Home & Garden

It’s not too early to put your seeds to bed for spring

Andrea Giacoletti is a UC Master Gardener.
Andrea Giacoletti is a UC Master Gardener.

Q: What is the best way to start seeds? — Shirley Beard,

San Luis Obispo

A: Eager to begin your spring planting? Although spring hasn’t quite sprung, sowing seeds early is a good way to jump-start your garden from its winter doldrums.

Begin with a soil mix that is free of weed seeds, disease and insects. It should be loose, aerated and drain well. A combination mix with soil and perlite or vermiculite works well.

All containers and implements should be sterile. Clean containers and tools in a solution of 1 part chlorine bleach to 9 parts water and allow to air dry.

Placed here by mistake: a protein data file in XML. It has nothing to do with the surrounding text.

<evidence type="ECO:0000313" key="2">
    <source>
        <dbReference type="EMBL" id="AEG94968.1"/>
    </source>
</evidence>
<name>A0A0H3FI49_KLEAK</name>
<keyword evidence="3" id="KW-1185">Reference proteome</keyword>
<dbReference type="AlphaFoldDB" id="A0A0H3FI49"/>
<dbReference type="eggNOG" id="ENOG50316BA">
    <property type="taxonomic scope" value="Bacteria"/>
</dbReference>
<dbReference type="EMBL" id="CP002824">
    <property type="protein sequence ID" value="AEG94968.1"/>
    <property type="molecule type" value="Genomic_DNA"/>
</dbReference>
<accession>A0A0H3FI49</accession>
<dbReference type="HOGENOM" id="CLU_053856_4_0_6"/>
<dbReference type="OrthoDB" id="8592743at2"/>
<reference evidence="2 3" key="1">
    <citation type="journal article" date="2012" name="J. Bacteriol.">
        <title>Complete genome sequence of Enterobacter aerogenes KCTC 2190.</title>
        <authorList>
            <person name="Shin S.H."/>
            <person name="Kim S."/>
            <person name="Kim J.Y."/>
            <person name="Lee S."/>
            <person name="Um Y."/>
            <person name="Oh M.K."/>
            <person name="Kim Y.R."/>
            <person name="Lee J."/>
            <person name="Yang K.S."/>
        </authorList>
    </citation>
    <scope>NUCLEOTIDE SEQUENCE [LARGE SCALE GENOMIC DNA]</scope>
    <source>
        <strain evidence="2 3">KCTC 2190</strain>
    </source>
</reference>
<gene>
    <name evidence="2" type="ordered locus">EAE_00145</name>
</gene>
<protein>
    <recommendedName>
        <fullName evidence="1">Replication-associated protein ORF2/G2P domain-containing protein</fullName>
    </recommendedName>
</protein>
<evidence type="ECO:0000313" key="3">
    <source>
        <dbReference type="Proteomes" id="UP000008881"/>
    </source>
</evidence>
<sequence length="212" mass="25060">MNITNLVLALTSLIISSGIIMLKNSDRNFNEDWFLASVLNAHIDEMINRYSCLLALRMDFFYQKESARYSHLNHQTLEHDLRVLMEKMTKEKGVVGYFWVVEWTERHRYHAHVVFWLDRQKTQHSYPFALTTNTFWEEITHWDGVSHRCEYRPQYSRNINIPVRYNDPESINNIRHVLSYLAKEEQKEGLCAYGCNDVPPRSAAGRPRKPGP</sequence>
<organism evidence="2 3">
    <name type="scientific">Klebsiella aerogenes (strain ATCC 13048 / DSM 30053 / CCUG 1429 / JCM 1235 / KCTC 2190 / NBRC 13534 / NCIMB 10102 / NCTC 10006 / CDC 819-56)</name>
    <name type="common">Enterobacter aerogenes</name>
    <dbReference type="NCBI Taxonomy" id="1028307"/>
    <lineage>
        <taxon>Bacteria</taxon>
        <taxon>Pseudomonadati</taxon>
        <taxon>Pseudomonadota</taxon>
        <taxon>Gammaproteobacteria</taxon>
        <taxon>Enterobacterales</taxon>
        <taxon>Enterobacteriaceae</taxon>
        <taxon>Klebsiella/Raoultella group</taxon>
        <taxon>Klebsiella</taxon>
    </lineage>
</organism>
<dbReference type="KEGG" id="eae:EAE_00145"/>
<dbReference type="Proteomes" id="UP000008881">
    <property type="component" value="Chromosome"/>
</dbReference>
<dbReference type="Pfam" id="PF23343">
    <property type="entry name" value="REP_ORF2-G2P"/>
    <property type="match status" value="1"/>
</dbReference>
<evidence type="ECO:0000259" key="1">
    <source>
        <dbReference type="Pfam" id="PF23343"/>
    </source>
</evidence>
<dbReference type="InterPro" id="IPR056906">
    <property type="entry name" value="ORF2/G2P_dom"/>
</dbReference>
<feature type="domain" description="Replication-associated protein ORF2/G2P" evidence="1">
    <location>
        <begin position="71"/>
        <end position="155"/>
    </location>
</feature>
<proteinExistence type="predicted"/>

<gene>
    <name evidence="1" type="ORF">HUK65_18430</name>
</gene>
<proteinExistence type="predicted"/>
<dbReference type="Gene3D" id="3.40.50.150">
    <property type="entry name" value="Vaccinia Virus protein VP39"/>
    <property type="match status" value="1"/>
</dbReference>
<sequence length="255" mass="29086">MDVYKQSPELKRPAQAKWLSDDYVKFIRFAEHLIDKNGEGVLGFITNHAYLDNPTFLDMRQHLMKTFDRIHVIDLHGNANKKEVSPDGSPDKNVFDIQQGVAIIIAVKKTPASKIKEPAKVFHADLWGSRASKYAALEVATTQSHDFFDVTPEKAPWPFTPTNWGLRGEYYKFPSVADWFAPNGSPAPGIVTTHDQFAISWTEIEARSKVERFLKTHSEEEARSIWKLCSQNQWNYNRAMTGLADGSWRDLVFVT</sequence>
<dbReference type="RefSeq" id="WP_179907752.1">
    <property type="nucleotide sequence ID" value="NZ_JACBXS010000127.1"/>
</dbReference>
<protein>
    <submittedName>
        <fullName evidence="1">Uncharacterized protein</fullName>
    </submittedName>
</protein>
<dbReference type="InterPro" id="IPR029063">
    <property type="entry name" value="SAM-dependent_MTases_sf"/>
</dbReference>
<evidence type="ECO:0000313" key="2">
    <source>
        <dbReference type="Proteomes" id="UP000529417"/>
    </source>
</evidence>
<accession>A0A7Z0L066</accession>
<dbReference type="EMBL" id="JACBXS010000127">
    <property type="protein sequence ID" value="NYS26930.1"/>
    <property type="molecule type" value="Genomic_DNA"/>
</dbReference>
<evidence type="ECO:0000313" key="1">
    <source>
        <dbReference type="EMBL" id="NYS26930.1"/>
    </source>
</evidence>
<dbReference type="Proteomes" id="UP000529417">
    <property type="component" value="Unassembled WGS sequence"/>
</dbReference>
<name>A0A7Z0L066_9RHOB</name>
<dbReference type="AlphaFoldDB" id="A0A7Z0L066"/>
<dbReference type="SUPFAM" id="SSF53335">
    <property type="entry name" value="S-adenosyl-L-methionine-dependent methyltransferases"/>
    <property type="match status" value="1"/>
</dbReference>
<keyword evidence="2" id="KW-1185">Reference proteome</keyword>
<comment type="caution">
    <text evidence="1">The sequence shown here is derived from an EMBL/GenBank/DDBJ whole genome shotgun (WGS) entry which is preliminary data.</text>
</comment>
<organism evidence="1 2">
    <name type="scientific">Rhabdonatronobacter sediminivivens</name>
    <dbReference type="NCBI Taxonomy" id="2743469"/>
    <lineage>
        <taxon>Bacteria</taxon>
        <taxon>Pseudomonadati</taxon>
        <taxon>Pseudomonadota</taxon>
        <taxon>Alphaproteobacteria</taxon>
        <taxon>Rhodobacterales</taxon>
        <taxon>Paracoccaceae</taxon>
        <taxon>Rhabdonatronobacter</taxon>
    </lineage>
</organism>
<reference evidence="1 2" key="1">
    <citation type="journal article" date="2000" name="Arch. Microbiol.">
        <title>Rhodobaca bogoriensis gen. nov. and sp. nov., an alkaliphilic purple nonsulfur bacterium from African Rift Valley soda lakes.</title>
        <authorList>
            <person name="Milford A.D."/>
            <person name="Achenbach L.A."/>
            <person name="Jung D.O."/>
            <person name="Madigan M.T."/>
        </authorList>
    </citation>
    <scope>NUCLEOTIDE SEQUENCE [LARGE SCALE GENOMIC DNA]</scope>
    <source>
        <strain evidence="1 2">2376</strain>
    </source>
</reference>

Timing is key. Plan on sowing your seeds so that upon germination the weather will allow them to be moved outdoors. Don’t start too early; although the seed itself may benefit from the indoor environment, the seedling will fare better outside.

Fill your container to 3/4 of an inch from the top and plant your seed according to the package instructions. Usually, this means that the seed is planted at a depth that is 2 to 4 times its diameter. Small seeds can be gently pressed into the soil. To maintain moisture, it is best to cover the container with a plastic bag or plastic wrap. But leave sufficient space for your seeds to sprout.

Keep seeds in a warm spot; they germinate best at temperatures ranging from 65 to 75 degrees Fahrenheit.

The final step is to transition your plants to the garden. This should begin two weeks before actual planting. Expose plants to the outdoors, increasing time outside a bit each day. Reducing the amount of water will slow growth and allow for a firmer type of growth. Hardening, as this is termed, is a necessary step, for the seedling will soon need sufficient strength to hold its own.